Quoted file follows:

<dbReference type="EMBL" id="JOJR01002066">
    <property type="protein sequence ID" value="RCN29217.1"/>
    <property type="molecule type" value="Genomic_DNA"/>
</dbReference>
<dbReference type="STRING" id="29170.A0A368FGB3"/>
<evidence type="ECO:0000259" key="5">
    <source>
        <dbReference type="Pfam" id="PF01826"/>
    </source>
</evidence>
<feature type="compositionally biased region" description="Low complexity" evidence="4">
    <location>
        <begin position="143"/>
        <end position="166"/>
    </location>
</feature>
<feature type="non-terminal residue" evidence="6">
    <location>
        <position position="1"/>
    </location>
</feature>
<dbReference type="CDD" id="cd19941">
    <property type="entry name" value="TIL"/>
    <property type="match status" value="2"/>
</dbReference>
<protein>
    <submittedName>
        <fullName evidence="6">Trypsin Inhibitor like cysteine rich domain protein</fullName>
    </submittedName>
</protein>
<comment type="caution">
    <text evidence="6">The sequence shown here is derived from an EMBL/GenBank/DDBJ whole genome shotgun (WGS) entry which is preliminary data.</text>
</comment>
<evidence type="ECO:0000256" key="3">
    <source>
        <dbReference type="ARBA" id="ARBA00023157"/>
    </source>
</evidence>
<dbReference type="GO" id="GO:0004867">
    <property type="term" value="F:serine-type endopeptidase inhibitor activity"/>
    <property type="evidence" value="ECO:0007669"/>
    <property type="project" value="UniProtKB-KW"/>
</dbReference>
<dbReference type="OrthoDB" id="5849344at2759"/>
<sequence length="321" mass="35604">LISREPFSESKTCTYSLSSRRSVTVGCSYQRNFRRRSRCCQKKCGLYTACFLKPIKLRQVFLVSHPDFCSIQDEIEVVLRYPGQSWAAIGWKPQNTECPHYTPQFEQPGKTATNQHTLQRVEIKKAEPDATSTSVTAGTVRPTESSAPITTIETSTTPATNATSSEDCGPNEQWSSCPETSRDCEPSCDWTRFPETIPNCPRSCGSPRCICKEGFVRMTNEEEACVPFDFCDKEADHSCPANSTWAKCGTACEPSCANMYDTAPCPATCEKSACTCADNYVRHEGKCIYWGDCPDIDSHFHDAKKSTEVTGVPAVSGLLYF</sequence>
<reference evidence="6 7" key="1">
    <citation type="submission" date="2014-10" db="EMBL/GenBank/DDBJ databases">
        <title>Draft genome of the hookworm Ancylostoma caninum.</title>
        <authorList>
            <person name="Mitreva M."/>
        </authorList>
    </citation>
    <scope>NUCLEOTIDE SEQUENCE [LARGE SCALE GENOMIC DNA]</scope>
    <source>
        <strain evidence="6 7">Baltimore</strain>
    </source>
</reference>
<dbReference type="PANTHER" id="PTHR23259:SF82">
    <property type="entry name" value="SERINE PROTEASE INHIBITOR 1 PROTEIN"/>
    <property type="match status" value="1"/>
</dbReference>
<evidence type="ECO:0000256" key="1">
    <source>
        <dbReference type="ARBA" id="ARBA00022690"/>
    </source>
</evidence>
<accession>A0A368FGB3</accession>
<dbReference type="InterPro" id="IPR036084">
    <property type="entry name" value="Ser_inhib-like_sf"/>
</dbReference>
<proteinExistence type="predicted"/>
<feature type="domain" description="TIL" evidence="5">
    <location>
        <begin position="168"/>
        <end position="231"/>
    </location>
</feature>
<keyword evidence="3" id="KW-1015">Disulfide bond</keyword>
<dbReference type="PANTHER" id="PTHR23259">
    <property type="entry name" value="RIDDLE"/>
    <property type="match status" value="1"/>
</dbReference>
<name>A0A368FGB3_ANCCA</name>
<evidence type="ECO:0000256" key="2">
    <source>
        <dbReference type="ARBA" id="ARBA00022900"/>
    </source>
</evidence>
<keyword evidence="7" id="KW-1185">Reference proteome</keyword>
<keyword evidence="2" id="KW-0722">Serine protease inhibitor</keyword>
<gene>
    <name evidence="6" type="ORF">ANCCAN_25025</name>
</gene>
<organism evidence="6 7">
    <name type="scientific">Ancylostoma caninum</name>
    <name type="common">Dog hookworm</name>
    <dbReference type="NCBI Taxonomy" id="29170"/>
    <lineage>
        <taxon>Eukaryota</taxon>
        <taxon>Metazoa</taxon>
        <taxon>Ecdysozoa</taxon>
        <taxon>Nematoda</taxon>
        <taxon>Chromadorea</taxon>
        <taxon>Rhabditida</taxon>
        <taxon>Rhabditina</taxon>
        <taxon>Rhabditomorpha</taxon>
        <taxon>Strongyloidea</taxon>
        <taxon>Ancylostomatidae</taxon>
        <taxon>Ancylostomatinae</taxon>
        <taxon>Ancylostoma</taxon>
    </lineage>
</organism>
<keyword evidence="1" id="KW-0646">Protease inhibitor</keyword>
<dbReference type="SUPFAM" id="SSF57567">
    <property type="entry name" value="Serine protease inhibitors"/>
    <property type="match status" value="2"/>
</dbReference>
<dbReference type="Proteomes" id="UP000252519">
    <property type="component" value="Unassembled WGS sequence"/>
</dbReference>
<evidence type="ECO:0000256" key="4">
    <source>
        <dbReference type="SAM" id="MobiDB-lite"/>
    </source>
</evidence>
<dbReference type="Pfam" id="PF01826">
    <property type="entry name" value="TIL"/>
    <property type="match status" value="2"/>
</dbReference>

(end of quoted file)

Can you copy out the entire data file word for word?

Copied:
<dbReference type="EMBL" id="JOJR01002066">
    <property type="protein sequence ID" value="RCN29217.1"/>
    <property type="molecule type" value="Genomic_DNA"/>
</dbReference>
<dbReference type="STRING" id="29170.A0A368FGB3"/>
<evidence type="ECO:0000259" key="5">
    <source>
        <dbReference type="Pfam" id="PF01826"/>
    </source>
</evidence>
<feature type="compositionally biased region" description="Low complexity" evidence="4">
    <location>
        <begin position="143"/>
        <end position="166"/>
    </location>
</feature>
<feature type="non-terminal residue" evidence="6">
    <location>
        <position position="1"/>
    </location>
</feature>
<dbReference type="CDD" id="cd19941">
    <property type="entry name" value="TIL"/>
    <property type="match status" value="2"/>
</dbReference>
<protein>
    <submittedName>
        <fullName evidence="6">Trypsin Inhibitor like cysteine rich domain protein</fullName>
    </submittedName>
</protein>
<comment type="caution">
    <text evidence="6">The sequence shown here is derived from an EMBL/GenBank/DDBJ whole genome shotgun (WGS) entry which is preliminary data.</text>
</comment>
<evidence type="ECO:0000256" key="3">
    <source>
        <dbReference type="ARBA" id="ARBA00023157"/>
    </source>
</evidence>
<dbReference type="GO" id="GO:0004867">
    <property type="term" value="F:serine-type endopeptidase inhibitor activity"/>
    <property type="evidence" value="ECO:0007669"/>
    <property type="project" value="UniProtKB-KW"/>
</dbReference>
<dbReference type="OrthoDB" id="5849344at2759"/>
<sequence length="321" mass="35604">LISREPFSESKTCTYSLSSRRSVTVGCSYQRNFRRRSRCCQKKCGLYTACFLKPIKLRQVFLVSHPDFCSIQDEIEVVLRYPGQSWAAIGWKPQNTECPHYTPQFEQPGKTATNQHTLQRVEIKKAEPDATSTSVTAGTVRPTESSAPITTIETSTTPATNATSSEDCGPNEQWSSCPETSRDCEPSCDWTRFPETIPNCPRSCGSPRCICKEGFVRMTNEEEACVPFDFCDKEADHSCPANSTWAKCGTACEPSCANMYDTAPCPATCEKSACTCADNYVRHEGKCIYWGDCPDIDSHFHDAKKSTEVTGVPAVSGLLYF</sequence>
<reference evidence="6 7" key="1">
    <citation type="submission" date="2014-10" db="EMBL/GenBank/DDBJ databases">
        <title>Draft genome of the hookworm Ancylostoma caninum.</title>
        <authorList>
            <person name="Mitreva M."/>
        </authorList>
    </citation>
    <scope>NUCLEOTIDE SEQUENCE [LARGE SCALE GENOMIC DNA]</scope>
    <source>
        <strain evidence="6 7">Baltimore</strain>
    </source>
</reference>
<dbReference type="PANTHER" id="PTHR23259:SF82">
    <property type="entry name" value="SERINE PROTEASE INHIBITOR 1 PROTEIN"/>
    <property type="match status" value="1"/>
</dbReference>
<evidence type="ECO:0000256" key="1">
    <source>
        <dbReference type="ARBA" id="ARBA00022690"/>
    </source>
</evidence>
<accession>A0A368FGB3</accession>
<dbReference type="InterPro" id="IPR036084">
    <property type="entry name" value="Ser_inhib-like_sf"/>
</dbReference>
<proteinExistence type="predicted"/>
<feature type="domain" description="TIL" evidence="5">
    <location>
        <begin position="168"/>
        <end position="231"/>
    </location>
</feature>
<keyword evidence="3" id="KW-1015">Disulfide bond</keyword>
<dbReference type="PANTHER" id="PTHR23259">
    <property type="entry name" value="RIDDLE"/>
    <property type="match status" value="1"/>
</dbReference>
<name>A0A368FGB3_ANCCA</name>
<evidence type="ECO:0000256" key="2">
    <source>
        <dbReference type="ARBA" id="ARBA00022900"/>
    </source>
</evidence>
<keyword evidence="7" id="KW-1185">Reference proteome</keyword>
<keyword evidence="2" id="KW-0722">Serine protease inhibitor</keyword>
<gene>
    <name evidence="6" type="ORF">ANCCAN_25025</name>
</gene>
<organism evidence="6 7">
    <name type="scientific">Ancylostoma caninum</name>
    <name type="common">Dog hookworm</name>
    <dbReference type="NCBI Taxonomy" id="29170"/>
    <lineage>
        <taxon>Eukaryota</taxon>
        <taxon>Metazoa</taxon>
        <taxon>Ecdysozoa</taxon>
        <taxon>Nematoda</taxon>
        <taxon>Chromadorea</taxon>
        <taxon>Rhabditida</taxon>
        <taxon>Rhabditina</taxon>
        <taxon>Rhabditomorpha</taxon>
        <taxon>Strongyloidea</taxon>
        <taxon>Ancylostomatidae</taxon>
        <taxon>Ancylostomatinae</taxon>
        <taxon>Ancylostoma</taxon>
    </lineage>
</organism>
<keyword evidence="1" id="KW-0646">Protease inhibitor</keyword>
<dbReference type="SUPFAM" id="SSF57567">
    <property type="entry name" value="Serine protease inhibitors"/>
    <property type="match status" value="2"/>
</dbReference>
<dbReference type="Proteomes" id="UP000252519">
    <property type="component" value="Unassembled WGS sequence"/>
</dbReference>
<evidence type="ECO:0000256" key="4">
    <source>
        <dbReference type="SAM" id="MobiDB-lite"/>
    </source>
</evidence>
<dbReference type="Pfam" id="PF01826">
    <property type="entry name" value="TIL"/>
    <property type="match status" value="2"/>
</dbReference>